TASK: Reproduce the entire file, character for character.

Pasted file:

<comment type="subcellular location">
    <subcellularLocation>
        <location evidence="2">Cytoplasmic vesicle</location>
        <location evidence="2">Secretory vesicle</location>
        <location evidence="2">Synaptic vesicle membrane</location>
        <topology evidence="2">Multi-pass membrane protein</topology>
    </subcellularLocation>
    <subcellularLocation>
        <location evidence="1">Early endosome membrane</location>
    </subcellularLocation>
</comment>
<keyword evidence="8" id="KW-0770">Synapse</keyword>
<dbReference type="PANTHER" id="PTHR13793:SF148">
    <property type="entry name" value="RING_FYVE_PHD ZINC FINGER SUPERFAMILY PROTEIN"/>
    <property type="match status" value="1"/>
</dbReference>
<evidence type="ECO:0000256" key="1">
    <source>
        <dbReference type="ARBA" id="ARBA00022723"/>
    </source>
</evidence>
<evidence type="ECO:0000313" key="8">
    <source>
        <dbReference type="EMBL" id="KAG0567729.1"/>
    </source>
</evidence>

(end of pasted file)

<comment type="subcellular location">
    <subcellularLocation>
        <location evidence="2">Cytoplasmic vesicle</location>
        <location evidence="2">Secretory vesicle</location>
        <location evidence="2">Synaptic vesicle membrane</location>
        <topology evidence="2">Multi-pass membrane protein</topology>
    </subcellularLocation>
    <subcellularLocation>
        <location evidence="1">Early endosome membrane</location>
    </subcellularLocation>
</comment>
<keyword evidence="8" id="KW-0770">Synapse</keyword>
<dbReference type="PANTHER" id="PTHR13793:SF148">
    <property type="entry name" value="RING_FYVE_PHD ZINC FINGER SUPERFAMILY PROTEIN"/>
    <property type="match status" value="1"/>
</dbReference>
<evidence type="ECO:0000256" key="1">
    <source>
        <dbReference type="ARBA" id="ARBA00022723"/>
    </source>
</evidence>
<evidence type="ECO:0000313" key="8">
    <source>
        <dbReference type="EMBL" id="KAG0567729.1"/>
    </source>
</evidence>